Electronic Systems Design Seminar


Leakage Modeling and Reduction

Lei He
University of California at Los Angeles

Monday, April 12th, 2004, 4pm - 5pm
540A/B Cory Hall (D.O.P. Center Classroom)


The high leakage devices in nanometer technologies as well as the low activity rates in system-on-a-chip (SOC) contribute to the growing significance of leakage power at the system level. We first present system-level leakage-power modeling and characteristics and discuss ways to reduce leakage for caches. Considering the interdependence between leakage power and temperature, we then discuss thermal runaway and dynamic power and thermal management (DPTM) to reduce power and prevent thermal violations. We show that a thermal-independent leakage model may hide actual failures of DPTM. Finally, we present voltage scaling considering DPTM for different packaging options. We show that the optimal V_dd for the best throughput may be smaller than the largest V_dd allowed by the given packaging platform, and that advanced cooling techniques can improve throughput significantly.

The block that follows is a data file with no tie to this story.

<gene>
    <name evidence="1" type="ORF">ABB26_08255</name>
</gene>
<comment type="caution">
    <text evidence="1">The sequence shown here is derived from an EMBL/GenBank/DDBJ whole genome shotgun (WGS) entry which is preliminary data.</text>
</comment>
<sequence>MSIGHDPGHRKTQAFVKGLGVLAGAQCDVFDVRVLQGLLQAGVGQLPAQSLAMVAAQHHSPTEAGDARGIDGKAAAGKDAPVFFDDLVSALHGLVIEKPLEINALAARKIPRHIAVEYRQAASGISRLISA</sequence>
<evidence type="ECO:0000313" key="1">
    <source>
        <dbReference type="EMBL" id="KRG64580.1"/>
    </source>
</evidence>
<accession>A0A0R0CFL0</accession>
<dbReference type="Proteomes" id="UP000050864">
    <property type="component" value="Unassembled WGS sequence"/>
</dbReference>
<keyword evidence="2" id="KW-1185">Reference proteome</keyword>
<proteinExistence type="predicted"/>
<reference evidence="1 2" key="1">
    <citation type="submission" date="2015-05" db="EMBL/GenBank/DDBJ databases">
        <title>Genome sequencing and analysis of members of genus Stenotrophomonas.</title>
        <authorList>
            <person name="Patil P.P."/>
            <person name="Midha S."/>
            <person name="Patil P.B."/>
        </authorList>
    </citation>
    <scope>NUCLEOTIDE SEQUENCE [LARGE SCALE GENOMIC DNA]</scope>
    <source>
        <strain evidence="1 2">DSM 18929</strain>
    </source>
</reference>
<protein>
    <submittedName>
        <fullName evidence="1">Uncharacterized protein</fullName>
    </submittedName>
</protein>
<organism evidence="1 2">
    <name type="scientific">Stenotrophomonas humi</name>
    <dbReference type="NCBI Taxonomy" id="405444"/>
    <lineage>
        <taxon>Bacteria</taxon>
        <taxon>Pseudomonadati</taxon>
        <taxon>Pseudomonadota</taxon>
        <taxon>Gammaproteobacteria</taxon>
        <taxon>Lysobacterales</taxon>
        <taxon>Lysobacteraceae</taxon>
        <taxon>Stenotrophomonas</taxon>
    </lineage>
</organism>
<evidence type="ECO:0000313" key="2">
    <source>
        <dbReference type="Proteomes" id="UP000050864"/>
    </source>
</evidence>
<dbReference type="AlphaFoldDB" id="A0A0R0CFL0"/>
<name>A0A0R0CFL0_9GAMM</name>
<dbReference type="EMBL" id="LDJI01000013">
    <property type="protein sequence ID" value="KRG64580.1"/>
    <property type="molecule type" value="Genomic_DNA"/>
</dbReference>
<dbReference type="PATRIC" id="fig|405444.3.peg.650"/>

Dr. Lei He obtained Ph.D. degree in computer science from UCLA, and is currently an assistant professor at electrical engineering, UCLA. From 1999-2001, he was a faculty member at electrical and computer engineering, University of Wisconsin, Madison. He also held industrial positions with Cadence, HP research, Intel, and Synopsys. His research interests include computer-aided design of VLSI circuits and systems, interconnect modeling and design, programmable logic and interconnect, and power-efficient circuits and systems. Related publications are available at http://eda.ee.ucla.edu.

He was granted the NSF early faculty career development award in 2000, the UCLA Chancellor's faculty career development award in 2003, and IBM faculty partner award in 2003.

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